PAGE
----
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troll 1 (trōl)
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v. trolled, troll·ing, trolls
v.tr.
1.
a. To fish for by trailing a baited line from behind a slowly moving boat.
b. To fish in by trailing a baited line: troll the lake for bass.
c. To trail (a baited line) in fishing.
2.
a. To move around in (an area) or go to (different places) searching for something: "The players cautiously refrain from saying anything candid to the press trolling the clubhouse" (David Grann).
b. To examine or search through: trolling the classifieds for a cheap car.
3. Music
a. To sing in succession the parts of (a round, for example).
b. To sing heartily: troll a carol.
4. To post inflammatory or irrelevant material on (an electronic forum) to provoke responses.
v.intr.
1. To fish by trailing a line, as from a moving boat.
2.
a. To stroll along or wander: "As he was extremely early, he trolled past the community center" (David Bezmozgis).
b. To move around in an area or go to different places searching for something.
c. To examine or search through something: trolling through old family photos looking for a picture of my aunt.
3. Music To sing heartily or gaily.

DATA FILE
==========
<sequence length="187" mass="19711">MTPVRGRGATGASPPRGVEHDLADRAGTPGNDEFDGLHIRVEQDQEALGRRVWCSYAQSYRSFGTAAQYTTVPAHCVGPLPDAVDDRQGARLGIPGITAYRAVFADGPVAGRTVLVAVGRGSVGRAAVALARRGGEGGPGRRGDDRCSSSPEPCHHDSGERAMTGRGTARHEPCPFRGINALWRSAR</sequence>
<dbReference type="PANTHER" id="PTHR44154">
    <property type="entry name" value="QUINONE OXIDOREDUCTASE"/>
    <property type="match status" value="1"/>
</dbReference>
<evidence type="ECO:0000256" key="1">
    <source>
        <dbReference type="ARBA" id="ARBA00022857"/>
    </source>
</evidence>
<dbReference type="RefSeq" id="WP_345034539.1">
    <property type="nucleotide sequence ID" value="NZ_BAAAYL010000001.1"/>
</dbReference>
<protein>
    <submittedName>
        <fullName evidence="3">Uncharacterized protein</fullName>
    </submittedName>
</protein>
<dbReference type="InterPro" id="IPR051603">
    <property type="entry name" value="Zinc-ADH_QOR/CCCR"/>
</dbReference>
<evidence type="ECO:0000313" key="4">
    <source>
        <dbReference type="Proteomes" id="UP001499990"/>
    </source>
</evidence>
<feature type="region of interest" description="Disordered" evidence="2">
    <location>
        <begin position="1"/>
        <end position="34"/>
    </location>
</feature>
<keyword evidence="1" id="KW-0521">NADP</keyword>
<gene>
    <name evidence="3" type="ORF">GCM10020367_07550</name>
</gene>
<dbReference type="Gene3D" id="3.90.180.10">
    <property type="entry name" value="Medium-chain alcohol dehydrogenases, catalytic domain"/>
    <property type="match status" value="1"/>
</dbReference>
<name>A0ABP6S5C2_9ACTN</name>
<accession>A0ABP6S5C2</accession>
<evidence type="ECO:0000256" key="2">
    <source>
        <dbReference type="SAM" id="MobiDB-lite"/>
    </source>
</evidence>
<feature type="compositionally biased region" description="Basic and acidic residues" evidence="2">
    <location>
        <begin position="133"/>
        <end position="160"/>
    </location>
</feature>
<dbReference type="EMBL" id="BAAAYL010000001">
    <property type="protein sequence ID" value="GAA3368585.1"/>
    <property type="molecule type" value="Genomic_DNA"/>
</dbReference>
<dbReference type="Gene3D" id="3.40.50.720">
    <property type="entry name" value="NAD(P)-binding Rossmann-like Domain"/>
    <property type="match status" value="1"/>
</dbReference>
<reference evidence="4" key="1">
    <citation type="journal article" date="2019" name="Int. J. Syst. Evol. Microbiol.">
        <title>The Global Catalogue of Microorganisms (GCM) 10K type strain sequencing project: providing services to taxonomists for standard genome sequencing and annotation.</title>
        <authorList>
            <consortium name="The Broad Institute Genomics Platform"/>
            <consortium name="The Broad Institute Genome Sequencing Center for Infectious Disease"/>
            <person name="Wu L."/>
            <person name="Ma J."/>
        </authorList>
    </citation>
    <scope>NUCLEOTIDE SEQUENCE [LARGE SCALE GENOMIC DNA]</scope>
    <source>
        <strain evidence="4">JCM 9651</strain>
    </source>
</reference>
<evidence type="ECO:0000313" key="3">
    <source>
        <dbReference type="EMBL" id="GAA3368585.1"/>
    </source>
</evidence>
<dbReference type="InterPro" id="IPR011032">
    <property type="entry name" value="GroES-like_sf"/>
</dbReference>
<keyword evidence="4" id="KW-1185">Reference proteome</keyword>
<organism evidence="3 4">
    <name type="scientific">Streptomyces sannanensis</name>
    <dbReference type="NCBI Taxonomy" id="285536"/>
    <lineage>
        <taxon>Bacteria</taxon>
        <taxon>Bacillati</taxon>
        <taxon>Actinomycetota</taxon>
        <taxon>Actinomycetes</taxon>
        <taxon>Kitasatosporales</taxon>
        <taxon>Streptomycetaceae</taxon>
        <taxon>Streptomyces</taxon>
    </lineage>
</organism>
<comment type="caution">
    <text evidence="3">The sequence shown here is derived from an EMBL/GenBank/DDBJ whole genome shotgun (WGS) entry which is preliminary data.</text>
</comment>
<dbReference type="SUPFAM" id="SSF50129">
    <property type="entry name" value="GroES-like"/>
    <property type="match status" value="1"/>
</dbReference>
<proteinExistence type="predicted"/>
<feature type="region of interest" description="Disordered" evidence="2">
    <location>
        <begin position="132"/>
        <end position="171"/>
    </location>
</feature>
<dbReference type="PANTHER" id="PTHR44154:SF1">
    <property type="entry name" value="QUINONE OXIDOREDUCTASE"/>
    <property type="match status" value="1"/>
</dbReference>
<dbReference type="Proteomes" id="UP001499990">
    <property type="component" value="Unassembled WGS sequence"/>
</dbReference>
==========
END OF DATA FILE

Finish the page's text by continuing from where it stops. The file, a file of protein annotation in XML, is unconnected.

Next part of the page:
n.
1.
a. The act of trolling for fish.
b. A lure, such as a spoon or spinner, that is used for trolling.
2. Music A vocal composition in successive parts; a round.
3.
a. A person who posts inflammatory or otherwise unwanted material on an electronic forum, especially anonymously.
b. The material so posted.

[Middle English trollen, to wander about, from Old French troller, of Germanic origin. N., senses 3a and b, influenced by TROLL2.]

troller n.

The American Heritage® Dictionary of the English Language, Fifth Edition copyright ©2017 by Houghton Mifflin Harcourt Publishing Company. All rights reserved.
 
troll 2 (trōl)
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n.
1. A supernatural creature of Scandinavian folklore, variously portrayed as a friendly or mischievous dwarf or as a giant, that lives in caves, in the hills, or under bridges.
2. Derogatory A person, especially an older gay man, considered to be unpleasant or ugly.

[Old Norse, perhaps akin to Old Norse troða, to step, tread, and dialectal Norwegian trosa, to leave or go off tumultuously.]

The American Heritage® Dictionary of the English Language, Fifth Edition copyright ©2017 by Houghton Mifflin Harcourt Publishing Company. All rights reserved.
 

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